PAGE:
Internet of Dependent Things
Connectivity holds out promise for something really new, these machines can become something actually different. Cloudwash is an expression of our thoughts on how to make this stuff matter and some steps to something better.
Promising remote access and a better interface, this convenience comes at a price: lock-in. Lock-in comes in many sizes, big and small.
Little Printer is certainly small. I’ve had it for a while now, and even though technically I don’t own it (I borrowed it from work) I call it ‘mine’. It’s in my bedroom. Messages and pictures addressed to me print out of it. It’s practically mine.
But sometimes it reminds me that it isn’t — sometimes it suddenly wears glasses, or a mask. One time it grew a moustache. There’s a setting that allows me to change the appearance of the printer, but it only affects the hairstyle. I have no control over anything else.
It will say things like “the Little Printer thought I looked cute in glasses” or “the Little Printer thought the glasses were too big and I had to give them back”, which reminds me that I don’t have full control of the device. The ‘Little Printer’ which the device refers to has control, but who is it? There is no explanation. Someone else is pulling the strings, controlling aspects of appearance and even gender expression (which I don’t get to pick).
I’m assuming it’s designed to give this object an opportunity to appear as if it has a life and identity independent of the owner, to make it more lively, interesting and playful; but for me it just regularly reminds me that someone else is in control.
Someone can remotely do what they please with a device that has been given access to my bedroom. What the printer can do is limited to printing stuff, of course, but I intensely dislike thinking about the reality: that it’s an expensive piece of single-use hardware that someone out there can make redundant in a heartbeat. Still, the Little Printer is just a toy, so i’m not so worried about the loss of control.
It’s not so easy to trade off convenience for ownership with other appliances or devices. For my phone, the loss of control is too much to bear. The very idea that someone gets to decide what I’m not allowed to do with my pocket computer is unacceptable. Although i’m not as attached to my washing machine as my phone, the loss of control still scares me.
It’s not a nightmare scenario, but there are plenty of things that could go wrong:
- What was once built in functionality becomes an in-device purchase. You used to just turn on the drying programme, but now you have to subscribe to it.
- The cloud service is unprofitable, and is switched off. The module that communicates with the cloud is tightly integrated into the appliance which is now obsolete.
- Instead of being sunsetted, it’s sold off. A new agreement, new pricing structures. Sign in with Google+ to enable pre-wash rinse. Like Zanussi on Facebook to get a free quick wash.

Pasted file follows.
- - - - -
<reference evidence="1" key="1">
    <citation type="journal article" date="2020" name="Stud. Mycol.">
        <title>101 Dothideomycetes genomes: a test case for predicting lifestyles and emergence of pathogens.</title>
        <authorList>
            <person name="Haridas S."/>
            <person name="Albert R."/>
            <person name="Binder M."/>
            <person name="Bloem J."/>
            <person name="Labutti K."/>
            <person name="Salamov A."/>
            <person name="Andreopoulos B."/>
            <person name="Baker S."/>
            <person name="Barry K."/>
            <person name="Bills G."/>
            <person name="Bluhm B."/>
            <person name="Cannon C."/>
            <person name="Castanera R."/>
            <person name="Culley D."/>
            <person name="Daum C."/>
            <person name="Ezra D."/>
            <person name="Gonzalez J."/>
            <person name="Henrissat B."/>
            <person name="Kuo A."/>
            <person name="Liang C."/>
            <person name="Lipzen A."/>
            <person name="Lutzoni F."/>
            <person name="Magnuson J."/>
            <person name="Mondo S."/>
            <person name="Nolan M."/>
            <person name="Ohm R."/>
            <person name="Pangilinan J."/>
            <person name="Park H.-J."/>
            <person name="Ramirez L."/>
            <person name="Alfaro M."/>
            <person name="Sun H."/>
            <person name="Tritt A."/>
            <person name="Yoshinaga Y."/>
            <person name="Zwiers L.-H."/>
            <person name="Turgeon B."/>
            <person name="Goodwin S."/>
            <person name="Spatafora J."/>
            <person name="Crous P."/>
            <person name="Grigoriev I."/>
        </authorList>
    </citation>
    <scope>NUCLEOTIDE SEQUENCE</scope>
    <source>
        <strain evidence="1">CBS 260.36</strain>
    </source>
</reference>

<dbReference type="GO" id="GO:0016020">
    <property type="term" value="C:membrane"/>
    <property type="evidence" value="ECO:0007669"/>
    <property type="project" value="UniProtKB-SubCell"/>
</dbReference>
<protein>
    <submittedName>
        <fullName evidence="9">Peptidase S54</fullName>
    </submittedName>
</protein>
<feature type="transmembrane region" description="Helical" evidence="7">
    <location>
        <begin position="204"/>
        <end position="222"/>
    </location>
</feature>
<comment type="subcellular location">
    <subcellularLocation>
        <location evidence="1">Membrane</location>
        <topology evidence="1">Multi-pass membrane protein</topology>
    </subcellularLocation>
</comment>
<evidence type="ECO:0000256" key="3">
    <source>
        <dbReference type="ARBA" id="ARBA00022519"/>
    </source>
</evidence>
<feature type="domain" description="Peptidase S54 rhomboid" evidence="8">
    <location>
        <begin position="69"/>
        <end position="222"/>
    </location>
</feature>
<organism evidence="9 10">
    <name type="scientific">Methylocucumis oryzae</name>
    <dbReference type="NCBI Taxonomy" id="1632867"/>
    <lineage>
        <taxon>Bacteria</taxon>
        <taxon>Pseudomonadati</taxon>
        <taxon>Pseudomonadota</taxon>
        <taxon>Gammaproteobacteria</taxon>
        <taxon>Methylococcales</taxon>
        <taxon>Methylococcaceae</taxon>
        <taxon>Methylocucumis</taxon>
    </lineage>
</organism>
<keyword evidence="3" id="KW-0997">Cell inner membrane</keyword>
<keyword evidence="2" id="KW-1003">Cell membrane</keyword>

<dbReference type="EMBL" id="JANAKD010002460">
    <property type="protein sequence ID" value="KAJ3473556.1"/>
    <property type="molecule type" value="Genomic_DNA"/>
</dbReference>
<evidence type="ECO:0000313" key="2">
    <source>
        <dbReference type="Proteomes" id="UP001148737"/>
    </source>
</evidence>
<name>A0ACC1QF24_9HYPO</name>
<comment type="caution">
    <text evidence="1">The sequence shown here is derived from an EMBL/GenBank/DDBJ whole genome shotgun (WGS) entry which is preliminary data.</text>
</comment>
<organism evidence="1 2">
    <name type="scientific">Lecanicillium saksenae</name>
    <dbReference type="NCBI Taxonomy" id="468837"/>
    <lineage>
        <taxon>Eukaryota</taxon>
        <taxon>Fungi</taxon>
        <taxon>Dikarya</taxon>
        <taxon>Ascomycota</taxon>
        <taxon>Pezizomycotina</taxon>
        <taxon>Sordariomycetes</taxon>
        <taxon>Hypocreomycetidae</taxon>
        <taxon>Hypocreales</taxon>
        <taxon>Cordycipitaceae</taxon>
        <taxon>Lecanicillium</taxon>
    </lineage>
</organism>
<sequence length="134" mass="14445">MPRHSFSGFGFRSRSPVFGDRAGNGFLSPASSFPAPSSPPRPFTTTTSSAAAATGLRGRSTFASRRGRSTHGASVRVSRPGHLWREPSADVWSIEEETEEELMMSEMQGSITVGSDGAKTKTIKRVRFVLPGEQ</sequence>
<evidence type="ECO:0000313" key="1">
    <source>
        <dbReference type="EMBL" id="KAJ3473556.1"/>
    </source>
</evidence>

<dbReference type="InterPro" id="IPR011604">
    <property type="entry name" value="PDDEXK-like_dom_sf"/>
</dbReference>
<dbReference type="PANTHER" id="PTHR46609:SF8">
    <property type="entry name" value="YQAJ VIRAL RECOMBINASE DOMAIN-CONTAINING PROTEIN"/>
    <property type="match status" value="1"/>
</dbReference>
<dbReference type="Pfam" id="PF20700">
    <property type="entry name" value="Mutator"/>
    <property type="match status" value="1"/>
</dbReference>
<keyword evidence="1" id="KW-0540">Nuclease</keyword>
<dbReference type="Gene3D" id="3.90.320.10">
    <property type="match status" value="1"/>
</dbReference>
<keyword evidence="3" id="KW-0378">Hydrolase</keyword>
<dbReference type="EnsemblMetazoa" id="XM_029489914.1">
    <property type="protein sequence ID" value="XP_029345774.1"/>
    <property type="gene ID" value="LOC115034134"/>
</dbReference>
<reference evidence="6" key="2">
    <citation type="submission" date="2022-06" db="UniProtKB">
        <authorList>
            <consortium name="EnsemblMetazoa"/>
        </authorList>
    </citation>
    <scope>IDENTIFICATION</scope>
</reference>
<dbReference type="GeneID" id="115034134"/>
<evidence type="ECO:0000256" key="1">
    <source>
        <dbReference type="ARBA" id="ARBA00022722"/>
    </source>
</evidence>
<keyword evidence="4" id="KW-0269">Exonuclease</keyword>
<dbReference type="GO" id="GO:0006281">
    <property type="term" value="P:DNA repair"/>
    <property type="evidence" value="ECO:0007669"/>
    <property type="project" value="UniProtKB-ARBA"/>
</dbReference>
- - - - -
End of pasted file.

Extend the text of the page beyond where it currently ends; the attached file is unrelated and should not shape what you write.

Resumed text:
- Ads start appearing on the digital display. Remove them for $3 a month, or customise the machine with your own messages for $5.
- Someone hacks my washing machine and floods my home.
- NSA gets another way to monitor what I do and when I’m home.
Third-party access to my domestic appliance creates a power disparity between the manufacturer (or service owner) and me. They can use their power to generate profit in ways that didn’t exist before, forcing me to pay in ways that go beyond the purchase of the appliance itself.
I make trade-offs daily about which privacies and freedoms to give up, and in exchange for what. Some are worth it and buy me closer connection with friends, or some useful convenience; others are foisted upon me because I have to make them in order to do my work; but some just to go too far.
I resent that the meaning of an acceptable trade-off is shifting toward less privacy, less control and towards tipping the balance in favour of for-profit companies and convenience for governments who want to spy on everyone.
Maciej Cegłowski puts it way better than I can:
What upsets me isn’t that we created this centralized version of the Internet based on permanent surveillance.
What upsets me, what really gets my goat, is that we did it because it was the easiest thing to do. There was no design, forethought, or analysis involved. No one said “hey, this sounds like a great world to live in, let’s make it”. It happened because we couldn’t be bothered.
It doesn’t have to be this way. Open projects could fill in the usefulness of adding connectivity to appliances. They could open-source the design of the hardware (or instructions on how to put it together), and the software it runs on. The owner wouldn’t be reliant on the manufacturer to make improvements, or to create versions that can work with different machines, or give them access from different kinds of devices. Ultimately, they could be in control of the hardware and the software involved.
Just like I would like to see a trend towards decentralisation of the web, I would like the internet of things to become full of decentralised entities, built on the premises of freedom and empowerment, before it’s entirely normal for marketers and governments to live in my washing machine.